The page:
SAN FRANCISCO - Fixing problems caused when nearly three dozen steel rods broke on a new span of the San Francisco-Oakland Bay Bridge will cost about $1 million, a state transportation official said.
The work is not expected to delay the planned Labor Day opening of the span, Tony Anziano, a California Department of Transportation toll bridge program manager, told the San Francisco Chronicle (http://bit.ly/Z62p8r ) in a story published Monday.
The rods that snapped last month after being tightened connect steel earthquake safety devices called shear keys to the deck of the bridge and a large concrete cap.
At least some of the failed rods are located beneath that cap and cannot easily be replaced. Crews instead will have to create two metal collars that will provide room for new rods to be inserted, Anziano said.
Workers are replacing the bridge's eastern span that was damaged during the 1989 Loma Prieta earthquake. The work is designed to withstand a major temblor.
Tests have discovered hydrogen in some of the damaged steel rods, which is an indication of weakness in the metal.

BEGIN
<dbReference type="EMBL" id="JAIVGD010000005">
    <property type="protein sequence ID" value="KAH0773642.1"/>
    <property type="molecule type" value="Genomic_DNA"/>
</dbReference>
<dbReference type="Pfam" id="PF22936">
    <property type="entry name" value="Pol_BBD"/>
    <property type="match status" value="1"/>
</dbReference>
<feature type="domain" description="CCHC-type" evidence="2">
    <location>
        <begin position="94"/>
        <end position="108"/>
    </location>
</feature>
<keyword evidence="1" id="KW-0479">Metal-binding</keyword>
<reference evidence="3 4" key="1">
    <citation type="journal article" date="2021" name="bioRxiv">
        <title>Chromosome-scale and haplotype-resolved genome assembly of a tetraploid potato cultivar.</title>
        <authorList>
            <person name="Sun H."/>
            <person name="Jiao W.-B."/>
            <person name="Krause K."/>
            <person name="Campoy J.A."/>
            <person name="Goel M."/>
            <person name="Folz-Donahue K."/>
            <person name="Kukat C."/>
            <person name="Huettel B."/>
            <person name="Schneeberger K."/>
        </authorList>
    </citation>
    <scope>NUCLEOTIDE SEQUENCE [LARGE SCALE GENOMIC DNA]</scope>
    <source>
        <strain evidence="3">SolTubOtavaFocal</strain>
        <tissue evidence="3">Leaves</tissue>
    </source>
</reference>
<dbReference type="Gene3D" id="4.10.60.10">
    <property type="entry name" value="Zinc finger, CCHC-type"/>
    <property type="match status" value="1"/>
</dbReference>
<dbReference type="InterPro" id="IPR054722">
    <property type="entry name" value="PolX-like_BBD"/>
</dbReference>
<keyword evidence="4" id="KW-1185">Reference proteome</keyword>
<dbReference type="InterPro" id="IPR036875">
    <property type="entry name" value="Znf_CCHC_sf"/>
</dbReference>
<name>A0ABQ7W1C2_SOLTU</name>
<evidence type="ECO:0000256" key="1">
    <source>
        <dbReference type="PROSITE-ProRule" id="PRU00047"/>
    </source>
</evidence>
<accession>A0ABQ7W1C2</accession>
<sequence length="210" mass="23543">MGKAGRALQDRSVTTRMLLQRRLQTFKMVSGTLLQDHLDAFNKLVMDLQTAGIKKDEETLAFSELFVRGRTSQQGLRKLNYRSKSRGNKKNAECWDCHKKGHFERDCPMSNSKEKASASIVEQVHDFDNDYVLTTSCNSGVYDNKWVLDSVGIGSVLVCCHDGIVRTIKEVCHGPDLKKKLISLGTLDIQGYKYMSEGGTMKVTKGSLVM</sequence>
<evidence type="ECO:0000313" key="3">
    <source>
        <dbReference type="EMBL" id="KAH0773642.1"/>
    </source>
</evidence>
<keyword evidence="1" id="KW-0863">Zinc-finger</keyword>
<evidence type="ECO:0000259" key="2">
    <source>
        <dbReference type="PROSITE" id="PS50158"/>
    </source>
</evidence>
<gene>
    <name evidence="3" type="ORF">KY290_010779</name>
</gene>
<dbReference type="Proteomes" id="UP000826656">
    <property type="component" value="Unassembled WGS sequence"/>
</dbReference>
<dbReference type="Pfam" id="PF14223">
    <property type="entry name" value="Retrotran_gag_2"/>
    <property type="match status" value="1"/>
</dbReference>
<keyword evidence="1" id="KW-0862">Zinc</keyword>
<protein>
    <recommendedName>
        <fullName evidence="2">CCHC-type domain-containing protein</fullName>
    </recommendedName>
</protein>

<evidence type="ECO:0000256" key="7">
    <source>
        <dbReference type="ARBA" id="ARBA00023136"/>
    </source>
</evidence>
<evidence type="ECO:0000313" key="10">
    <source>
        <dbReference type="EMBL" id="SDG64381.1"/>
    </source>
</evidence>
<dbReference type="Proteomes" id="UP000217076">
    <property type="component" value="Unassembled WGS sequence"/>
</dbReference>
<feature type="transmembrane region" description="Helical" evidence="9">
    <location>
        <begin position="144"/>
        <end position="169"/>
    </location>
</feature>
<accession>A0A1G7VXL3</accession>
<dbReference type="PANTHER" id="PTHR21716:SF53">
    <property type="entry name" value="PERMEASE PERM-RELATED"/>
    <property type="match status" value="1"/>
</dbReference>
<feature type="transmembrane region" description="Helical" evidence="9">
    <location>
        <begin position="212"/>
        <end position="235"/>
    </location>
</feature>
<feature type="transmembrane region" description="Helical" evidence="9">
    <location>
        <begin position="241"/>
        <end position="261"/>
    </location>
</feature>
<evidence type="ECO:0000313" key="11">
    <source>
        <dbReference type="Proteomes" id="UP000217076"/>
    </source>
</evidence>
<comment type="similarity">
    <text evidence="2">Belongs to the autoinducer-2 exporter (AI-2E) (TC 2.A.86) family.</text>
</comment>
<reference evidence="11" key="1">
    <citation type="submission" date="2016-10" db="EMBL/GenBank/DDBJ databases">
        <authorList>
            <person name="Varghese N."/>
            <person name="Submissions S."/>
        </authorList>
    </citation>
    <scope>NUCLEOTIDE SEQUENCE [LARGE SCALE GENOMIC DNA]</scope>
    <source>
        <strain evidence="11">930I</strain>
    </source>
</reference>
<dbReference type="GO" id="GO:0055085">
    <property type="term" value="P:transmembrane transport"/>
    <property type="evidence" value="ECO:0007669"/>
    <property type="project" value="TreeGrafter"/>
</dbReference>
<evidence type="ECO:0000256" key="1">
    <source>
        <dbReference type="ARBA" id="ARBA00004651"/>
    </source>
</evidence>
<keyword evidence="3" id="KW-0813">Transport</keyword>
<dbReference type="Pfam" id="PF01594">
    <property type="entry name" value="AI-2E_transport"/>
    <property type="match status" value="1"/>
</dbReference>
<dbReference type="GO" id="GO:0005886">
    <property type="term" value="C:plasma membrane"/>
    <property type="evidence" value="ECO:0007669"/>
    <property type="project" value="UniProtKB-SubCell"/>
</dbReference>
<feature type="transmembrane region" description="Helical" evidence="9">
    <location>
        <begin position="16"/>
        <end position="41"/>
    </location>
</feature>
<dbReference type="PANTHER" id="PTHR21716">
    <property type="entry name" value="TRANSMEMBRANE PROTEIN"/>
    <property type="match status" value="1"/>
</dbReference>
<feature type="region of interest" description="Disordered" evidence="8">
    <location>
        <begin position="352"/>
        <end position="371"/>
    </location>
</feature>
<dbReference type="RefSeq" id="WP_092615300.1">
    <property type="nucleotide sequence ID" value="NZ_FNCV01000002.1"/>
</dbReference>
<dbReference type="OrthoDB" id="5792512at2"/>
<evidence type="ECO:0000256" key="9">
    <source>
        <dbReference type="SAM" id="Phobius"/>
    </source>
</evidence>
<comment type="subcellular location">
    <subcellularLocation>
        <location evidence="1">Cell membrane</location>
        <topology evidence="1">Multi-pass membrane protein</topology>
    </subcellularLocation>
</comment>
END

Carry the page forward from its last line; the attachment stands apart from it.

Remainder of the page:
Caltrans officials are looking into the fabrication and supply process for the bolts made by Dyson Corp. of Ohio.
"The department has ordered a full review to find out exactly what went wrong, to determine how it will be fixed and assure that responsible parties are held accountable," Caltrans spokesman Will Shuck told the Sacramento Bee (http://bit.ly/Z6ahqu ).
A call to the company on Tuesday by The Associated Press was not immediately returned.
The Bee reported that at least 14 other parts built by Dyson for the suspension span have failed Caltrans quality tests. That's more failures than any other supplier on the contract, the Bee reported, citing Caltrans records.
Caltrans also is reviewing whether the broken bolts failed quality tests, Shuck said.
The Bee reported that the records it obtained were of tests of 352 parts for the suspension portion of the bridge.
While the records were not comprehensive, they showed that Dyson faced consistent quality control problems, the Bee said.